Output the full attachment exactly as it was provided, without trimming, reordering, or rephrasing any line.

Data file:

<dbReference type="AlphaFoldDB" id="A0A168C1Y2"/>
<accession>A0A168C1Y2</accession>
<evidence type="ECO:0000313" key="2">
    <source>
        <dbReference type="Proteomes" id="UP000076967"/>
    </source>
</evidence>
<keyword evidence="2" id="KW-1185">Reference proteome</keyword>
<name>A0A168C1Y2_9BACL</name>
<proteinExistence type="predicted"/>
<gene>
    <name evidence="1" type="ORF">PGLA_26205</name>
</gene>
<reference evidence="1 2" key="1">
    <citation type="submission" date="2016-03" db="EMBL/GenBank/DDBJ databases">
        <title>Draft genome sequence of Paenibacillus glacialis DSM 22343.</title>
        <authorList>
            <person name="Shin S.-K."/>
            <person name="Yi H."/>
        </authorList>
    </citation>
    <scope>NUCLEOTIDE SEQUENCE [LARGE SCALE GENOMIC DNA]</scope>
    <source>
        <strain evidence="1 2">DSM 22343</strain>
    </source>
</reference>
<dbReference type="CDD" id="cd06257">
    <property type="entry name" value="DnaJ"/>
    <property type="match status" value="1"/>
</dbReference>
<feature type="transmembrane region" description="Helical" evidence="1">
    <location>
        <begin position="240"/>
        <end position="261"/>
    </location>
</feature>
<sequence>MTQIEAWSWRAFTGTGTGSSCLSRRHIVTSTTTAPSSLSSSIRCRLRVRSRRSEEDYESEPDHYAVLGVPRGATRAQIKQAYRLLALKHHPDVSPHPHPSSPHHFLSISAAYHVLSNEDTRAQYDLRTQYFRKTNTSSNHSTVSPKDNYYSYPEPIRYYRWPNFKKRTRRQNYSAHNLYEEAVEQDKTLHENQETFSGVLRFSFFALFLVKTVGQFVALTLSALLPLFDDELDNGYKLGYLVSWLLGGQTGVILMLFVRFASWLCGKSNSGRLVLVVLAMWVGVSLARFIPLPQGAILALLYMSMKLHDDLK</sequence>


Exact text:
<dbReference type="AlphaFoldDB" id="A0A168C1Y2"/>
<accession>A0A168C1Y2</accession>
<evidence type="ECO:0000313" key="2">
    <source>
        <dbReference type="Proteomes" id="UP000076967"/>
    </source>
</evidence>
<keyword evidence="2" id="KW-1185">Reference proteome</keyword>
<name>A0A168C1Y2_9BACL</name>
<proteinExistence type="predicted"/>
<gene>
    <name evidence="1" type="ORF">PGLA_26205</name>
</gene>
<reference evidence="1 2" key="1">
    <citation type="submission" date="2016-03" db="EMBL/GenBank/DDBJ databases">
        <title>Draft genome sequence of Paenibacillus glacialis DSM 22343.</title>
        <authorList>
            <person name="Shin S.-K."/>
            <person name="Yi H."/>
        </authorList>
    </citation>
    <scope>NUCLEOTIDE SEQUENCE [LARGE SCALE GENOMIC DNA]</scope>
    <source>
        <strain evidence="1 2">DSM 22343</strain>
    </source>
</reference>
<dbReference type="CDD" id="cd06257">
    <property type="entry name" value="DnaJ"/>
    <property type="match status" value="1"/>
</dbReference>
<feature type="transmembrane region" description="Helical" evidence="1">
    <location>
        <begin position="240"/>
        <end position="261"/>
    </location>
</feature>
<sequence>MTQIEAWSWRAFTGTGTGSSCLSRRHIVTSTTTAPSSLSSSIRCRLRVRSRRSEEDYESEPDHYAVLGVPRGATRAQIKQAYRLLALKHHPDVSPHPHPSSPHHFLSISAAYHVLSNEDTRAQYDLRTQYFRKTNTSSNHSTVSPKDNYYSYPEPIRYYRWPNFKKRTRRQNYSAHNLYEEAVEQDKTLHENQETFSGVLRFSFFALFLVKTVGQFVALTLSALLPLFDDELDNGYKLGYLVSWLLGGQTGVILMLFVRFASWLCGKSNSGRLVLVVLAMWVGVSLARFIPLPQGAILALLYMSMKLHDDLK</sequence>